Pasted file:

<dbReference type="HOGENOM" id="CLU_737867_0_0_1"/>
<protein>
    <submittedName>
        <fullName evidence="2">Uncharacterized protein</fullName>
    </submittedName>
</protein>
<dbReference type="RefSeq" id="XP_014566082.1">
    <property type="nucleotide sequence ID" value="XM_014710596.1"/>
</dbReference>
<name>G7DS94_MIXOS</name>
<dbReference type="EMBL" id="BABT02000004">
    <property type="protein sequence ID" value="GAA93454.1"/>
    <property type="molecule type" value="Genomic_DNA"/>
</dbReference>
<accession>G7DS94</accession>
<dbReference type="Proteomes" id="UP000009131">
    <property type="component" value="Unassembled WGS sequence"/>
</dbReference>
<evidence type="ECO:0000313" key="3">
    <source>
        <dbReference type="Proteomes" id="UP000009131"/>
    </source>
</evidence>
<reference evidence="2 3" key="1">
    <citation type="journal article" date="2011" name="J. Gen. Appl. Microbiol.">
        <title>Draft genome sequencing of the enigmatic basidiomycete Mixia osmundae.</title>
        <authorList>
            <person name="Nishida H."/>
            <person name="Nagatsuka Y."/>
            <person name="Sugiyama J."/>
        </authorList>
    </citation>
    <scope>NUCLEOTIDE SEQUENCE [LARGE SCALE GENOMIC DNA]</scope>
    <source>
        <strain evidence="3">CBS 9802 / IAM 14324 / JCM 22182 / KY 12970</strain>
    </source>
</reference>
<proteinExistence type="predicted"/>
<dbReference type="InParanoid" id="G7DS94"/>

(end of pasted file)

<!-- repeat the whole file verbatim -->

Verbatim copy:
<dbReference type="HOGENOM" id="CLU_737867_0_0_1"/>
<protein>
    <submittedName>
        <fullName evidence="2">Uncharacterized protein</fullName>
    </submittedName>
</protein>
<dbReference type="RefSeq" id="XP_014566082.1">
    <property type="nucleotide sequence ID" value="XM_014710596.1"/>
</dbReference>
<name>G7DS94_MIXOS</name>
<dbReference type="EMBL" id="BABT02000004">
    <property type="protein sequence ID" value="GAA93454.1"/>
    <property type="molecule type" value="Genomic_DNA"/>
</dbReference>
<accession>G7DS94</accession>
<dbReference type="Proteomes" id="UP000009131">
    <property type="component" value="Unassembled WGS sequence"/>
</dbReference>
<evidence type="ECO:0000313" key="3">
    <source>
        <dbReference type="Proteomes" id="UP000009131"/>
    </source>
</evidence>
<reference evidence="2 3" key="1">
    <citation type="journal article" date="2011" name="J. Gen. Appl. Microbiol.">
        <title>Draft genome sequencing of the enigmatic basidiomycete Mixia osmundae.</title>
        <authorList>
            <person name="Nishida H."/>
            <person name="Nagatsuka Y."/>
            <person name="Sugiyama J."/>
        </authorList>
    </citation>
    <scope>NUCLEOTIDE SEQUENCE [LARGE SCALE GENOMIC DNA]</scope>
    <source>
        <strain evidence="3">CBS 9802 / IAM 14324 / JCM 22182 / KY 12970</strain>
    </source>
</reference>
<proteinExistence type="predicted"/>
<dbReference type="InParanoid" id="G7DS94"/>